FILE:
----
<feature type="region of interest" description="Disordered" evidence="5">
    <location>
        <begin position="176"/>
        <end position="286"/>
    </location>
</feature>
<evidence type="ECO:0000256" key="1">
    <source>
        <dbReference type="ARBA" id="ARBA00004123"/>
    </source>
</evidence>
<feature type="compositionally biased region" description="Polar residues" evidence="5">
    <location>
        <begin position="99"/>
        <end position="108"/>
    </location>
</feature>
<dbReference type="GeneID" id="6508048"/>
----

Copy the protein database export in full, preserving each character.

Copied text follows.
<feature type="region of interest" description="Disordered" evidence="5">
    <location>
        <begin position="176"/>
        <end position="286"/>
    </location>
</feature>
<evidence type="ECO:0000256" key="1">
    <source>
        <dbReference type="ARBA" id="ARBA00004123"/>
    </source>
</evidence>
<feature type="compositionally biased region" description="Polar residues" evidence="5">
    <location>
        <begin position="99"/>
        <end position="108"/>
    </location>
</feature>
<dbReference type="GeneID" id="6508048"/>